In the current labeling game played by the state, an urban Naxal, or urban Maoist, is anyone who works for the poor, fights for their rights, and, inevitably, criticizes the government. Labeling and maligning is a convenient weapon to be used summarily against anyone. There is also of course the dangerous weapon of UAPA under which innocent people can be incarcerated for years on the basis of mere suspicion. Indeed, over 99 percent of those who were arrested because they were believed to be Maoists in recent decades have been acquitted after serving time for an average period of four to five years. It is a different story that in many of these cases, the police would rearrest an acquitted person for a much longer period by slapping a new set of charges on them.
It is easy to see how computers and other digital equipment confiscated from the arrested activists could have easily been used to provide material to construct a “Maoist Modi assassination plot” and link the names of activists and intellectuals to the “plot.” On August 28, 2018, early in the morning, the Pune police launched simultaneous raids on the homes of a number of people (activists, priests, writers, and lawyers), including the present author, in Mumbai, Delhi, Ranchi, Goa, and Hyderabad. By the end of the day, five prominent rights activists — Sudha Bharadwaj, Vernon Gonsalves, Varavara Rao, Gautam Navlakha, and Arun Ferreira — had been arrested for their alleged links to Maoists and for indirect involvement in the supposed Modi assassination plot. However, the FIR the arrests were based on related to the violence that followed the Bhima Koregaon event.
The five have been charged under several sections of the UAPA as well as under the following sections of the Indian Penal Code (IPC): Section 153a (promoting enmity between different groups on grounds of religion, race, place of birth, residence, language, etc., and doing acts prejudicial to maintenance of harmony); Section 505 (making statements conducive to public mischief); Section 117 (abetting commission of offence by the public or by more than ten persons); and Section 120 (concealing design to commit offence punishable with imprisonment) and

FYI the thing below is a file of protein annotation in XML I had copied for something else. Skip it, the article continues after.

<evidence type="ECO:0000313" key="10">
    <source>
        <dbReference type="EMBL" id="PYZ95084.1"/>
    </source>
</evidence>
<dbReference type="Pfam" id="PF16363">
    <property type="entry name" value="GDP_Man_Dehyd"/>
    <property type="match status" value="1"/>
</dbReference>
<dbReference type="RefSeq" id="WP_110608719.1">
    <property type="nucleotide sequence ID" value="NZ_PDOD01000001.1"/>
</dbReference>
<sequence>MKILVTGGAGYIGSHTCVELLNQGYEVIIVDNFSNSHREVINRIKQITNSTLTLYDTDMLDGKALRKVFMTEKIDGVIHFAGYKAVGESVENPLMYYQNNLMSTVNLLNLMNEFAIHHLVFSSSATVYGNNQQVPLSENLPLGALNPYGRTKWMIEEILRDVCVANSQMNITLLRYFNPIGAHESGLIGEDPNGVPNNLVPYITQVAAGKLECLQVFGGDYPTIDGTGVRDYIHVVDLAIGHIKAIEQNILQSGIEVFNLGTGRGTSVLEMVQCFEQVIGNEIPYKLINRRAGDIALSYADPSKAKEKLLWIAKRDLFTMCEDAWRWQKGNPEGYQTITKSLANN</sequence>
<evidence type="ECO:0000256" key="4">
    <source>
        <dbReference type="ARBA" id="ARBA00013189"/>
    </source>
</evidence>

The mala fide intention of the state has been exposed in every instance where activists have been accused of having Maoist connections, most significantly in 2007 when the well-known public health specialist and activist Binayak Sen was arrested for sedition. In India, draconian laws, the ease of producing fake evidence, and a tortuous judicial process are enough to keep an innocent “suspect” in jail. Despite international indignation and protest, Sen was held for nearly two years in jail, awarded a life sentence, and only with the exceptional intervention of the Supreme Court, managed to get out on bail.
Sen serves as an example of what the state can do to anyone despite their impeccable background and public support. Professor G. N. Saibaba, almost completely disabled and wheelchair-bound, can serve as an extreme example. Through a hodgepodge trial, which has been severely faulted by legal luminaries, Saibaba, along with four other co-accused, has been awarded a life sentence. These are not stray cases: there are 293,000 such undertrials in Indian jails.
The unprecedented crackdown on dissenters in India is a sinister strategy of the government to cover up its total failure. It also portends a horrific future for this country should the BJP again come to power in 2019. India would certainly then be a Hindu nation. Modi has almost fully prepared for it in terms of hegemonizing most institutions and legitimizing his demagogic leadership. The current arrests clearly point the way to an ultra-fascist Brahminical future for the country — a frightening prospect not only for Indians but the rest of the world.